GarageBand [Free for iPhone and Mac]
Garageband is the best beginner alternative hands down. It’s simplified and extremely competent. It features instruments and samples ready for you to use right away. It’s free, and since you can install it on your Mac and iPhone, you can use it anywhere.
Every built-in instrument is fun to use, and you will be able to record and finish your tracks really quickly. A very good thing about Garageband is that it shares similarities with Logic Pro, Apple’s other music creation software.
This makes it easy to transition from Garageband to Logic Pro, which is a more professional software.
Every DAW In The World
Here is a list of every DAW in the world. It’s meant to give you an overlook of what’s available for you because there are just so many alternatives to choose from. Go to some of their websites. See what you connect with.
|Acid Pro||Melodyne Included||$199||Windows|
|Ableton||Good Allround DAW||$99+||Windows, Mac|
|Bitwig Studio||Samples Included||$99||Windows, Mac, Linux|
|Cakewalk||Paid Quality For Free||Free||Windows|
|Cubase||Has Been Around The Longest||$99+||Windows, Mac|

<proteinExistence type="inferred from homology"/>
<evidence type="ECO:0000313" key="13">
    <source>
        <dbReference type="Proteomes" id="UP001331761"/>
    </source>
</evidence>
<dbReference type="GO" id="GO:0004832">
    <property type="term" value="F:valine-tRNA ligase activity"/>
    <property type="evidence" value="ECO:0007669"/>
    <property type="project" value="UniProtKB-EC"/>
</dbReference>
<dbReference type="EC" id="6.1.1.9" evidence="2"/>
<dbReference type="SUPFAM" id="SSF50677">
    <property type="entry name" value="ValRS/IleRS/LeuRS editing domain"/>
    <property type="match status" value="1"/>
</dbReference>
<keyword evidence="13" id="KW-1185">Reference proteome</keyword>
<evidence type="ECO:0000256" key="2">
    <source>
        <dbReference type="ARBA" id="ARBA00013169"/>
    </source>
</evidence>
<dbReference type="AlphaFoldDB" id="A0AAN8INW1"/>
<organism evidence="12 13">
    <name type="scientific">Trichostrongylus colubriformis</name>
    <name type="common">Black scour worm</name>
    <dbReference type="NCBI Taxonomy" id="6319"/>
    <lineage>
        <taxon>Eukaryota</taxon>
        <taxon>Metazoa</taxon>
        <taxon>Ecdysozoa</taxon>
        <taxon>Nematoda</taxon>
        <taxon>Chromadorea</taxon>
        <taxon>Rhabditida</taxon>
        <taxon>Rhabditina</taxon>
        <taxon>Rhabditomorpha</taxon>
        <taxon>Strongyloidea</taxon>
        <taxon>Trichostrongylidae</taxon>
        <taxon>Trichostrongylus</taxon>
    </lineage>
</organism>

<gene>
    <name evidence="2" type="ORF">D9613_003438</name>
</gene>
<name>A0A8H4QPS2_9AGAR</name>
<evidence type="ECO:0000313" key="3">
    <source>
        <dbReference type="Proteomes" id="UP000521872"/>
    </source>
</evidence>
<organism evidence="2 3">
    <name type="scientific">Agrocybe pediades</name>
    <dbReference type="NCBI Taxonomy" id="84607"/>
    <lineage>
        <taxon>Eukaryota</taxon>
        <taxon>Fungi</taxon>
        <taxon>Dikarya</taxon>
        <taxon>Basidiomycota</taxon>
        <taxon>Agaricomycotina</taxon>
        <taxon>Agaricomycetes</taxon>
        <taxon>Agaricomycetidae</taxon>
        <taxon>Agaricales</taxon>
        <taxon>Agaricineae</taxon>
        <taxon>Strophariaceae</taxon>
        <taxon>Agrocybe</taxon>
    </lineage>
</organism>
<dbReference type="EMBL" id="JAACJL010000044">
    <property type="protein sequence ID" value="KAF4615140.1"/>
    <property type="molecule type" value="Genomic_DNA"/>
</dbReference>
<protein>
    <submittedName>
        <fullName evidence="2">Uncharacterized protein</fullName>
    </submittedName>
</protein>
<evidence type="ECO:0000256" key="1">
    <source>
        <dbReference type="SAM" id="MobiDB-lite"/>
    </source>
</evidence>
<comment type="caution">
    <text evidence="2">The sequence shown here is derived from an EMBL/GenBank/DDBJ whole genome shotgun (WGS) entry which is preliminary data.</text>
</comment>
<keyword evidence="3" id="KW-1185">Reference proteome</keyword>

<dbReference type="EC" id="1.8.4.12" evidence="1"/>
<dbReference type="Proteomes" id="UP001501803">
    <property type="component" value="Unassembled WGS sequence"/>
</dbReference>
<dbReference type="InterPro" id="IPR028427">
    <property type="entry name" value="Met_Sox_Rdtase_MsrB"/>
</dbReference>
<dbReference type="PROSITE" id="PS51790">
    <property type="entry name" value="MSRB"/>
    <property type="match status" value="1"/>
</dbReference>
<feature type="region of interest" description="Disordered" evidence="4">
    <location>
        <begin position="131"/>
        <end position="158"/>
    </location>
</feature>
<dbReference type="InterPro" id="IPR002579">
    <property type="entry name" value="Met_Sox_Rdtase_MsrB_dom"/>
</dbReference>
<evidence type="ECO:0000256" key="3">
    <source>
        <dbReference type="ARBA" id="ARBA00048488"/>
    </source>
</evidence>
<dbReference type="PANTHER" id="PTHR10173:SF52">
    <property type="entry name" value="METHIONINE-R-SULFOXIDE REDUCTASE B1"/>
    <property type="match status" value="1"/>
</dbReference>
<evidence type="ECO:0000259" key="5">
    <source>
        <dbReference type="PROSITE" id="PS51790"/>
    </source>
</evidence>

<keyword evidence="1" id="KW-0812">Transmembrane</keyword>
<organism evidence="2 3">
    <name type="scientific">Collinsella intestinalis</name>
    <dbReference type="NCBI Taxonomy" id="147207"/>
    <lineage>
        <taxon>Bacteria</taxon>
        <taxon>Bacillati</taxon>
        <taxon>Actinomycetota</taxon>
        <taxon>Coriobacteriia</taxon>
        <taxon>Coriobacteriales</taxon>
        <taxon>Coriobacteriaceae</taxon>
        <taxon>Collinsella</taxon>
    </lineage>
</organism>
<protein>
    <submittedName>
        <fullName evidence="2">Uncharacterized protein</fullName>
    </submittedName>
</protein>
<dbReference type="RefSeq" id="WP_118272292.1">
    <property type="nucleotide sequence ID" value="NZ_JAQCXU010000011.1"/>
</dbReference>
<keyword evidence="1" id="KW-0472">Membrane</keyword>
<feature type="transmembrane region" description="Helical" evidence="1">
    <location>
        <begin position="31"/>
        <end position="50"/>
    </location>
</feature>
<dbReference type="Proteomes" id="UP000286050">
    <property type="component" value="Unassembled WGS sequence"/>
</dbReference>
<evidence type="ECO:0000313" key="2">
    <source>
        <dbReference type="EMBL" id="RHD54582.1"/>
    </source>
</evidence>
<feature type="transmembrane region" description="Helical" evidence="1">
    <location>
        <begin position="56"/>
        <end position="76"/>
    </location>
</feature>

|FL Studio||Popular With The Electronic And Hip Hop Scene||$99+||Windows, Mac|
|LMMS||Open Source||Free||Windows, Mac, Linux|
|Logic Pro||Popular With Mac Users||$199.99||Mac|
|Mulab||Simple Interface||Free||Windows, Mac|
|Pro Tools||Popular With Professionals||$299/year||Windows, Mac|
|Reason||Feature Rich And Unique||$399||Windows, Mac|
|Reaper||Good Allround DAW||$60+||Windows, Mac, Linux|
|Soundbridge||Touchscreen Friendly||Free||Windows, Mac|
|Soundtrap||Works In The Browser||Free or $7.99+/month||Browser|
|Studio One||Great For Mixing And Mastering||Free|
Either go buy a DAW that’s reputable, or go for a free alternative that has full functionality. That is one where you can use your own samples and install your own plugins.